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‘Hundreds of suspected militants surrender in Iraq’

By Reuters - Oct 10,2017 - Last updated at Oct 10,2017

BAGHDAD — Hundreds of suspected Daesh militants surrendered last week to Kurdish authorities after the terror group was driven out of its last stronghold in northern Iraq, a Kurdish security official said on Tuesday.

The suspects were part of a group of men who fled toward Kurdish-held lines when Iraqi government forces captured the Daesh base in Hawija, the official told Reuters, asking not to be identified.

The report of the extremist militants fleeing, rather than fighting to the finish as in previous battles, suggested their morale may be crumbling, according to Hisham Al Hashimi, a Baghdad-based expert on Daesh affairs.

“They no longer seem to believe in the cause,” Hashimi, who met some of those who surrendered in the Dibis camp near Kirkuk, told Reuters. 

He said they had fled to the Kurdish-held region to avoid summary executions at the hands of vengeful Sunni Arab tribesmen and Iranian-trained and armed Shiite Muslim paramilitaries who assisted the Iraqi army’s offensive on Hawija. 

Daesh leader Abu Bakr Al Baghdadi released an audio recording two weeks ago that indicated he was alive, after several reports he had been killed. He urged his followers to keep up the fight despite setbacks in Iraq and Syria.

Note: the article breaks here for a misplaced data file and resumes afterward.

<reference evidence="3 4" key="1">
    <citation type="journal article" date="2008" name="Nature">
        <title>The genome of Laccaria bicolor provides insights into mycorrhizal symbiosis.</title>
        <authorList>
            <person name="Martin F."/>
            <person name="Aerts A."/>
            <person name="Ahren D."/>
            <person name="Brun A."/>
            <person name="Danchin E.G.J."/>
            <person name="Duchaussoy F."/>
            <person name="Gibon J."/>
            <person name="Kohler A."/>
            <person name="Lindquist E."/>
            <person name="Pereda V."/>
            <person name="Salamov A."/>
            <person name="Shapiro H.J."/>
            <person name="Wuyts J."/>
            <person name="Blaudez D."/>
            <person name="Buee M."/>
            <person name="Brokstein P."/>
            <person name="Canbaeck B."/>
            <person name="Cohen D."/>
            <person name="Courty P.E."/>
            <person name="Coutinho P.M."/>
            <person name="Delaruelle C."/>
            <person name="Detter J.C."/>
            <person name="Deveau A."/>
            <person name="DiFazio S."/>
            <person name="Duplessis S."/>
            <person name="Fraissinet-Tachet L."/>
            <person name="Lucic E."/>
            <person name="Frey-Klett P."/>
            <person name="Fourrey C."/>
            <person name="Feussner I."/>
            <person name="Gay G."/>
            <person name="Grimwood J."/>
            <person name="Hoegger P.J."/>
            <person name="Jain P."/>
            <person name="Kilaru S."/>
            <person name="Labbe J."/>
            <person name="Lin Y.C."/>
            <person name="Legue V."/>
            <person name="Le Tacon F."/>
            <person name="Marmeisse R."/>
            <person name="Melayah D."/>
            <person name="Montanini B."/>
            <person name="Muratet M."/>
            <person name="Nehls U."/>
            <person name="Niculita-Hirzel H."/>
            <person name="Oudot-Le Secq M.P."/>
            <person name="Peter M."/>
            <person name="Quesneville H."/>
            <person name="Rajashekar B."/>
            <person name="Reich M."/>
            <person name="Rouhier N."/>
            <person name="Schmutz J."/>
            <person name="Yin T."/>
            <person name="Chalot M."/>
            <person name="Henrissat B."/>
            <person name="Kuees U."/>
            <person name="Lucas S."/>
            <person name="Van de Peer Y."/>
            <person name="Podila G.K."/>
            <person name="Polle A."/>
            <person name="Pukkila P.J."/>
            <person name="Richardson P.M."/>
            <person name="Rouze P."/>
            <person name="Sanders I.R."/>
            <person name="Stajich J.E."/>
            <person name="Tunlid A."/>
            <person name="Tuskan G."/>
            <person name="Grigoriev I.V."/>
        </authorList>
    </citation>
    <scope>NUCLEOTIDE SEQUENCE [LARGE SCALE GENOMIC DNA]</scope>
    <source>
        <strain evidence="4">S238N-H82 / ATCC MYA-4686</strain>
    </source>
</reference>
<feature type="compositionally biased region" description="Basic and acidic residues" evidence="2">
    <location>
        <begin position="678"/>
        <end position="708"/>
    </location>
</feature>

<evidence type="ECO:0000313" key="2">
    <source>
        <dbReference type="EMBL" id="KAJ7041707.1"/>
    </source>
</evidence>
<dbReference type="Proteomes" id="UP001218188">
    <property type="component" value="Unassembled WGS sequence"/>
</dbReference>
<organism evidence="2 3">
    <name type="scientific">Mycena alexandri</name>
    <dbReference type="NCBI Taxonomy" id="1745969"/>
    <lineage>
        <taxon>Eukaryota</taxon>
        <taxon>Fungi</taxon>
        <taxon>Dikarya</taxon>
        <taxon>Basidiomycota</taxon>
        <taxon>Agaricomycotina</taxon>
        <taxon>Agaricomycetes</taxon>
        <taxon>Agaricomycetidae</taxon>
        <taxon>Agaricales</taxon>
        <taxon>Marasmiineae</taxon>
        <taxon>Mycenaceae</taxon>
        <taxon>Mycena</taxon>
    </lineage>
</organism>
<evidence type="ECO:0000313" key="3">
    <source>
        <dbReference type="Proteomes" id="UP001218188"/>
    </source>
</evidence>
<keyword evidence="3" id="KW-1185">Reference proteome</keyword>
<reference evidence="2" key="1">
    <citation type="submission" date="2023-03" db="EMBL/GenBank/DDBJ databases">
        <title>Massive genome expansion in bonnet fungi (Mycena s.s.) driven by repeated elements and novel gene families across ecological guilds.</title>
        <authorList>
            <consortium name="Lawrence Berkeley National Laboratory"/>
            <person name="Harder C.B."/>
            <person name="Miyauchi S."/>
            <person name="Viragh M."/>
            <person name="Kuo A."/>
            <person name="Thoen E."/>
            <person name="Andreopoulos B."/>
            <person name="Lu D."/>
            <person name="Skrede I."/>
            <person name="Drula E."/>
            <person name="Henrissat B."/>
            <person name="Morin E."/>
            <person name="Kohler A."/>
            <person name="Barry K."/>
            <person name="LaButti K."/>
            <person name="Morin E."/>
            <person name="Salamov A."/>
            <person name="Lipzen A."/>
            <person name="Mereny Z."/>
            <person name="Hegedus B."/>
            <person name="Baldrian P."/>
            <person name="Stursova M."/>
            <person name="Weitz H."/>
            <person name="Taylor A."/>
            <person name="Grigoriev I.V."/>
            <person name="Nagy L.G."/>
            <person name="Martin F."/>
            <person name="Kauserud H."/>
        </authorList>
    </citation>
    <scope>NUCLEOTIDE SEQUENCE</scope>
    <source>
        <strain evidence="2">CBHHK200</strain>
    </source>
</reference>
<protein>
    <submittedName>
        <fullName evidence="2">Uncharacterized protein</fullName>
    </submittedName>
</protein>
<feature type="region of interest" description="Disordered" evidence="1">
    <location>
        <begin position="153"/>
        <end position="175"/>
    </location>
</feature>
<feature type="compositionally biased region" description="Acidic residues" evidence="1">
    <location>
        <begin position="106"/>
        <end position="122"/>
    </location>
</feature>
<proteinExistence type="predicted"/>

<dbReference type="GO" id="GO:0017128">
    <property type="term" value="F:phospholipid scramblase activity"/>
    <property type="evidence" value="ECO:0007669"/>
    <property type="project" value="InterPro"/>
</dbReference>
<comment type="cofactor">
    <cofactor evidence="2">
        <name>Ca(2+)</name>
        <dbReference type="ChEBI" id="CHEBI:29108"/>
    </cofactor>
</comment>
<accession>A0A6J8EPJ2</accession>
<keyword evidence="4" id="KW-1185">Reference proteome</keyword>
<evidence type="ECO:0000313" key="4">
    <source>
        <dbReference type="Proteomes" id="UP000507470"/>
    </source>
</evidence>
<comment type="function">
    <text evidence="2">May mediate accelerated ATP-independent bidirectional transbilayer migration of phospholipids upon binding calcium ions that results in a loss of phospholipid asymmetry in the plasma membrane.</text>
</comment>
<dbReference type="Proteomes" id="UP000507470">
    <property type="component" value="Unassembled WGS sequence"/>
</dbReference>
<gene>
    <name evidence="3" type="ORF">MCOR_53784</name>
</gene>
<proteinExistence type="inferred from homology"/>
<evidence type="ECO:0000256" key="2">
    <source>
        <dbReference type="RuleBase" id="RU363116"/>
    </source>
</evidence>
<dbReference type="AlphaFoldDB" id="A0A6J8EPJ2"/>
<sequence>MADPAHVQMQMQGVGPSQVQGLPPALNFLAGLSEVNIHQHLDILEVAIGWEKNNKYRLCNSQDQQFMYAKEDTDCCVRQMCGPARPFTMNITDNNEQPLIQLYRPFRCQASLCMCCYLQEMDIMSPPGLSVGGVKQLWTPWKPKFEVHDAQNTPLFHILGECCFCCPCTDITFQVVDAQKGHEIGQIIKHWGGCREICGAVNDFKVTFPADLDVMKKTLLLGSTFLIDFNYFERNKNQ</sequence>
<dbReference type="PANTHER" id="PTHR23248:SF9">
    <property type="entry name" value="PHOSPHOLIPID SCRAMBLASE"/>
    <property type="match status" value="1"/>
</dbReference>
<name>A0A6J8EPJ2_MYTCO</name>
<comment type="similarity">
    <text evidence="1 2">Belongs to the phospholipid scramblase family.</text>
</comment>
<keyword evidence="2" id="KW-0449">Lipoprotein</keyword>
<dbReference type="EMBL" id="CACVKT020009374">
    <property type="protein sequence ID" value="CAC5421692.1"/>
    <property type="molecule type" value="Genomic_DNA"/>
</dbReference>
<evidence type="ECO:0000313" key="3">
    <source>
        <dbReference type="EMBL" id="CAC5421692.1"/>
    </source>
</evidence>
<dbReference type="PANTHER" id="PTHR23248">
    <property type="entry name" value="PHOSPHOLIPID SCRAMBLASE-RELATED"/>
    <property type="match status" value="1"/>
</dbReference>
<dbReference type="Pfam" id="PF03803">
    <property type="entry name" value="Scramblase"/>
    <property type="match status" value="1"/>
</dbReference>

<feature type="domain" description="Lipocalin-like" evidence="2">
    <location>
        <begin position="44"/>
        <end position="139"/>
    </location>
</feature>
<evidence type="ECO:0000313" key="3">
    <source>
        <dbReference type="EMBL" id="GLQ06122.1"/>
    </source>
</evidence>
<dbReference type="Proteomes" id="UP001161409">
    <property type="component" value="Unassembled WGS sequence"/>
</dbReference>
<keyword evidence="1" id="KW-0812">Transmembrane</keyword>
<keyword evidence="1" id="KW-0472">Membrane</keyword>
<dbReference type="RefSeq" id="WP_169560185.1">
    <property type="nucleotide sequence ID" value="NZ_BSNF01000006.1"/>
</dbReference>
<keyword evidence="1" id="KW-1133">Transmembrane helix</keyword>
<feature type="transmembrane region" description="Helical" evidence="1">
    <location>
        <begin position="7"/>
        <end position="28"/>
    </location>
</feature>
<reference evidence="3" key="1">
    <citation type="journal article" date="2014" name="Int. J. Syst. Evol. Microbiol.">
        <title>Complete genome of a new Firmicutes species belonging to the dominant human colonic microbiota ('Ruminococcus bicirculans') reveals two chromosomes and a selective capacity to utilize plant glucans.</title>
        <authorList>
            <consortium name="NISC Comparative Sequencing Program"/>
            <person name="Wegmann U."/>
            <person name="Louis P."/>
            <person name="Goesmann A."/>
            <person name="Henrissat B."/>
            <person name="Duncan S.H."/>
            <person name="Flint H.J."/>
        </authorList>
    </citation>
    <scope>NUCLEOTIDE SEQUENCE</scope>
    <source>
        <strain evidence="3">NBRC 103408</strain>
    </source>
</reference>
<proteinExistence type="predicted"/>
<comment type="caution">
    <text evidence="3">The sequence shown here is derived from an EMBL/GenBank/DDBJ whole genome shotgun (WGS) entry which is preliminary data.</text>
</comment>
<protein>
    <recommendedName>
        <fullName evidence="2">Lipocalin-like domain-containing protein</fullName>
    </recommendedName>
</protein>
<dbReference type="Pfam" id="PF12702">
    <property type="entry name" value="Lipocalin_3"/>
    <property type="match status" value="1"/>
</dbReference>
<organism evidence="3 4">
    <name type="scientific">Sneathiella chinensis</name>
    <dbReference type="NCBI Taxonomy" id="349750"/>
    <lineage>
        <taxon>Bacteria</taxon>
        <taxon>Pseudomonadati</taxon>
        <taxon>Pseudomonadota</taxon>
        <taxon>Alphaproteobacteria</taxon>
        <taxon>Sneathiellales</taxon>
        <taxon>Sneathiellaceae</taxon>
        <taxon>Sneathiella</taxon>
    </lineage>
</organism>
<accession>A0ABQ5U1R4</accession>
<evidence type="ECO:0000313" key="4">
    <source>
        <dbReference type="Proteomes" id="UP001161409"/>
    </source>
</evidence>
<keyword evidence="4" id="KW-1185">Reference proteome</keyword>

“Approximately 1,000 men surrendered over the last week. Not all, however, are terrorists,” said the security official in Erbil, the northern Iraqi base of the autonomous Kurdistan regional government.

They handed themselves in to Kurdish peshmerga forces near the Kurdish-held oil city of Kirkuk, east of Hawija, he said. “It’s fair to say hundreds probably are ISIS [Daesh] members, but that will be clear after the debriefs.” 


Final defeat in sight? 


The town of Hawija and surrounding areas fell on October 5 in an offensive by US-backed Iraqi government Shiite paramilitary groups known as Popular Mobilisation, as well as Sunni tribal combatants.

Daesh’s last territory in Iraq is now a stretch skirting the western border with Syria, including the border town of Al Qaim.

Iraqi Prime Minister Haider Al Abadi said on Tuesday this last piece of territory would be recaptured before the end of the year, marking the final defeat of the militants in Iraq.

The militants also hold areas on the Syrian side of the border, but are retreating there in the face of two sets of hostile forces — a US-backed, Kurdish-led coalition and Syrian government troops with foreign Shiite militias backed by Iran and Russia.


Daesh’s cross-border “caliphate” effectively collapsed in July when US-backed Iraqi forces captured Mosul, the group’s de facto capital in Iraq, in a nine-month battle.

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